December 22, 2017
Since the recession hit the UK Staycations became a popular phenomenon as a weak pound made overseas holidays significantly more expensive. Families who take summer holidays in Britain to save money are in many cases actually spending more than if they went overseas, as research exposes the myth of the cheap ‘staycation’.
Two-thirds of people who have holidayed in the UK in 2012 said that they did so in order to spend less money. However fewer than a quarter of these people said that they ended up spending less on their domestic holiday than they did on their family holiday abroad the year previously.
A survey by website MyVoucherCodes.co.uk found that over half of all people on a ‘staycation’ found it was “more expensive” than their last foreign holiday. Meanwhile a fifth of families said they spent the same amount of money. The survey of 1,100 people found that the average cost of a ten-day domestic holiday was £710 per person. The same cost for a foreign holiday was £680. The costs include travel, accommodation, food and activities.
Respondents said that psychology plays a role as they are simply “more careful” with money when they are abroad. The high cost of living is also to blame. Britain has the eighth highest petrol price in Europe and the highest diesel price, according to the AA.
Bourne Leisure, the owners of Haven Holidays, Warner Breaks and Butlin’s has seen over 10% growth in total sales since 2008 whilst achieving a 20% increase in profit. They invested £90 million in 2011 and have focused on delivering service excellence and a better guest experience. Bourne have also understood the need to bring a wider variety of activities & entertainment packages to encourage their guests to spend more time in their resorts…..therefore paying dividends in the form of increased food, beverage & retail sales.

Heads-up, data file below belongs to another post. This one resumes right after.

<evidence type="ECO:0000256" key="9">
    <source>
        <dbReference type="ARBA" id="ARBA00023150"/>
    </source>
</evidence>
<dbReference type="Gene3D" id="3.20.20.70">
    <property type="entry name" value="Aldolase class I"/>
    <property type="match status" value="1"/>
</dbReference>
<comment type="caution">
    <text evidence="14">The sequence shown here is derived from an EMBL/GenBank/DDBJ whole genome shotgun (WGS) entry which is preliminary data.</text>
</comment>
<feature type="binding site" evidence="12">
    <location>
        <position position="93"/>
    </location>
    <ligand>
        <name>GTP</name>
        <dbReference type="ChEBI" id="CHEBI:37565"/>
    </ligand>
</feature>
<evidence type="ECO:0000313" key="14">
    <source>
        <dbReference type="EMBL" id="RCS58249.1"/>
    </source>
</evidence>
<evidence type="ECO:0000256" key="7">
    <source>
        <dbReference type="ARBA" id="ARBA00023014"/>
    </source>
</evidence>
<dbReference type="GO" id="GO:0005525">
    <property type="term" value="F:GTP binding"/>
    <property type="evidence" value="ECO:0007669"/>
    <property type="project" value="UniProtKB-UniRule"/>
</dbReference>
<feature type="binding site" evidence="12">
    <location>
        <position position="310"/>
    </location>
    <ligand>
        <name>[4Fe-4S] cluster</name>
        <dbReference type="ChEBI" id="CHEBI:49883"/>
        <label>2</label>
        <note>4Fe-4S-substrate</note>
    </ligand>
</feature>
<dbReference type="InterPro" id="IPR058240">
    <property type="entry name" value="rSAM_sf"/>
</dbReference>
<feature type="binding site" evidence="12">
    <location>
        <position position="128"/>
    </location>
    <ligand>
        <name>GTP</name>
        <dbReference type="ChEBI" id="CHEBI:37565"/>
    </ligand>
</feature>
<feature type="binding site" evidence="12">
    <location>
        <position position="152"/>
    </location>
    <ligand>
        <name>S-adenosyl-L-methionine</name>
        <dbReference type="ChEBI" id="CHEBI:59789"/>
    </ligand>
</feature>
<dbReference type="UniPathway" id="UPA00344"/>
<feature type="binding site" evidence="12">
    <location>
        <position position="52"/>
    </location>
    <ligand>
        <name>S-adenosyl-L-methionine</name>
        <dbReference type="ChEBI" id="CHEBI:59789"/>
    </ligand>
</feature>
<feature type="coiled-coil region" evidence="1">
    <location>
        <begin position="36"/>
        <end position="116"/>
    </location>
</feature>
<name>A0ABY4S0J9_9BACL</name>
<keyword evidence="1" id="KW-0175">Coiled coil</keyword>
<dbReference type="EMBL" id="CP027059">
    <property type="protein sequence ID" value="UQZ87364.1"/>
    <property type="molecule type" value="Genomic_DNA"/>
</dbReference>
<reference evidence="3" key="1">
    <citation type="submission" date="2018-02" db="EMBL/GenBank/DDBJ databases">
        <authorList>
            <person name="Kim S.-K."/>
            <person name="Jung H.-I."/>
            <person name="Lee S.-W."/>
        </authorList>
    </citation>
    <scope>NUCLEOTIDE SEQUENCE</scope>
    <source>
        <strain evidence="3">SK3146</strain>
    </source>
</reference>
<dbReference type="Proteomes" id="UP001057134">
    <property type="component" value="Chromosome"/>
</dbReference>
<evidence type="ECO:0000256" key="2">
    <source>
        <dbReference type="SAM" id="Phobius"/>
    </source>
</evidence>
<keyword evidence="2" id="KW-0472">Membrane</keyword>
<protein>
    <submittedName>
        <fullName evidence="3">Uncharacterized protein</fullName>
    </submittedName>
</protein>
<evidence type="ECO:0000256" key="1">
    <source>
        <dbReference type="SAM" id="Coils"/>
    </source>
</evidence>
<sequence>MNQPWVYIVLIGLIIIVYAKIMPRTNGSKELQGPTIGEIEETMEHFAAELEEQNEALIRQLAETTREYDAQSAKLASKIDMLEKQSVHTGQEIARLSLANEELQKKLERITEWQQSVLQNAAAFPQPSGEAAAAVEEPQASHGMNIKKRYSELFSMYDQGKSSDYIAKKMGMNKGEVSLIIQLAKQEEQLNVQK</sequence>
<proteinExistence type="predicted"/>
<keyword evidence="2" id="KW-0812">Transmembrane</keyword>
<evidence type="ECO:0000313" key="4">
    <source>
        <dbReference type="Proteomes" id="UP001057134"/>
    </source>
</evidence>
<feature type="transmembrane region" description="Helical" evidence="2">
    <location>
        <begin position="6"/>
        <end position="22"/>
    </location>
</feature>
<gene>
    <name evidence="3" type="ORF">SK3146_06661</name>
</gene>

The budget airlines Easyjet have boosted total revenue by almost a third since 2008 to £3,452 million realising a 50% increase in operating profit to £248 million. This percentage slightly outperformed Ryanair’s profit which grew a third to a greater total figure of £436 million. Thomas Cook has been able to squeeze some nominal growth of 2.4% this was however achieved by working to address the overhead base as their overall sales were down in 2012.
The UK holiday maker has been cost conscious in recent years with more options and has been able to actively explore these since the start of the recession. Both the short haul airlines and the UK based resorts have benefitted from people trying to cut costs. The internet has helped customers navigate away from the more traditional high street tour operators with price comparison sites enabling people to get the best deal at home.
One key feature of each business whether it be online, high street based or a UK resort is that service has become an even more important measure. Each operator who takes the time to listen, understand and deliver outstanding experiences will bloom. When choice is plentiful the UK holiday maker can still buy memorable experiences and it is the companies that go the extra mile for the customer who will find it’s reciprocated year after year.
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